The unemployment rate fell from 4.3% to 4.2% in the March quarter – only just shy of the fall some bank economists were expecting, but in line with the Reserve Bank’s (RBNZ) forecasts.
Meanwhile the wage rate (or the labour cost index) increased by 2.0% in the March year.
Looking at Statistics New Zealand labour market data more broadly, it softened, but not enough to be a game changer for the RBNZ as it reviews the Official Cash Rate (OCR) on May 8.
While the unemployment rate is low, and only just above the decade-low of 4.0% it sat at in the September 2018 quarter, ASB economists expect to see increasing "labour market slack" and low wage inflation.
Similarly, Kiwibank economists say: "While the RBNZ can be happy it is still meeting its maximum sustainable mandate, the Bank can’t rest on its laurels. The labour market lags the general economy and our economy is slowing."
ANZ economists explain the details behind the improved unemployment rate "weren't strong".
"The fall was due to a decline in participation with employment growth actually falling 0.2% in the quarter. Momentum in the labour market appears to have slowed," they say.
"This data is consistent with the softer growth outlook that implicitly lay behind the RBNZ’s dovish March OCR review...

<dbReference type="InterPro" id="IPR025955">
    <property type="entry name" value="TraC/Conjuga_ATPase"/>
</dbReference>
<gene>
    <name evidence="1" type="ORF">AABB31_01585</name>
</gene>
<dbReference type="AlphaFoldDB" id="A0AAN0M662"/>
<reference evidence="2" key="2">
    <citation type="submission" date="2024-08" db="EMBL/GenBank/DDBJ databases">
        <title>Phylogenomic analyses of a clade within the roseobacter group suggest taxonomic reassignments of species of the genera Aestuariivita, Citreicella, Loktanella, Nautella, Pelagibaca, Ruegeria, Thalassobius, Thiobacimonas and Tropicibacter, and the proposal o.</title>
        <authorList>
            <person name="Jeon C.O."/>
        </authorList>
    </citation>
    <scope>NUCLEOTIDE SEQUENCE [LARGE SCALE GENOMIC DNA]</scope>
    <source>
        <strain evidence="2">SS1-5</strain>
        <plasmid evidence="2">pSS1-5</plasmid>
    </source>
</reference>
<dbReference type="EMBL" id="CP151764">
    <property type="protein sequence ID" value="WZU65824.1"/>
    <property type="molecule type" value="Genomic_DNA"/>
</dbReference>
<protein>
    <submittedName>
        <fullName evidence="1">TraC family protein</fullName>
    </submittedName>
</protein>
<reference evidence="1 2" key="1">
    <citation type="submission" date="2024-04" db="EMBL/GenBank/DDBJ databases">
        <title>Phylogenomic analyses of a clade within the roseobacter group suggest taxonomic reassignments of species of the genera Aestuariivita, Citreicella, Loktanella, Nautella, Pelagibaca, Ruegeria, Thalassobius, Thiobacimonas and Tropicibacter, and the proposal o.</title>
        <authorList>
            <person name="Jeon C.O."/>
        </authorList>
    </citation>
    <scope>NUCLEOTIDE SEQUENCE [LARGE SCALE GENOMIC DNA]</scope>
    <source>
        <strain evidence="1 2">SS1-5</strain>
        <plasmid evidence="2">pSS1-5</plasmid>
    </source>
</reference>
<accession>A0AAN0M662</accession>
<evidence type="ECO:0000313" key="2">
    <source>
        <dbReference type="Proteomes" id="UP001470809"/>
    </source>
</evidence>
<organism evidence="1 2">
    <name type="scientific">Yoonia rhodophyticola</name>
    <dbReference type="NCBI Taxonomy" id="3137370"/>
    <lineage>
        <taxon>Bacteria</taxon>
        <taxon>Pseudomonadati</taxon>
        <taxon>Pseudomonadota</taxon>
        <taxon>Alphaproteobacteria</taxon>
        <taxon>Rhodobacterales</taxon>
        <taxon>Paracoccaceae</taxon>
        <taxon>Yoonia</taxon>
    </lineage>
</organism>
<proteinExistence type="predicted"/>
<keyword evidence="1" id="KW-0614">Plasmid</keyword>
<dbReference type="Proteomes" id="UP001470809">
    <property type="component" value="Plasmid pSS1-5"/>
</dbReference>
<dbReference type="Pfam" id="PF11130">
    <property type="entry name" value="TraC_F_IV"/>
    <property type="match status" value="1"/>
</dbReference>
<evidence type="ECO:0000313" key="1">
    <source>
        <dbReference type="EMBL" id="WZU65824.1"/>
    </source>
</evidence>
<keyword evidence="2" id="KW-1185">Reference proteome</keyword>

"Firms are finding it difficult to find both skilled and unskilled labour. That said, the labour market lags the overall activity cycle, and the current degree of tightness reflects past strength in the economy.
"Looking forward, it looks like it will be increasingly difficult for the economy to grow above trend.
"Today’s data release adds to the case that capacity pressures are past their peak, which doesn’t bode well for the inflation outlook."
Economists are forecasting OCR cuts this year – the question is whether the outlook is grim enough for the first one to be next week.
They have exercised some caution using the labour market data, as a change in the way Statistics New Zealand collects it has caused some volatility in the figures.
The labour force participation rate fell by 0.5%-points to 70.4% in the March quarter, the employment rate fell by 0.3%-points to 67.5% and the underutilisation rate fell by 0.8%-points to 11.3%.
The NZ dollar fell by less than a half a cent from 66.7USc to 66.4USc on the news.
The RBNZ’s May 8 OCR decision will be the first one made by its Monetary Policy Committee. It will be accompanied by a quarterly Monetary Policy Statement.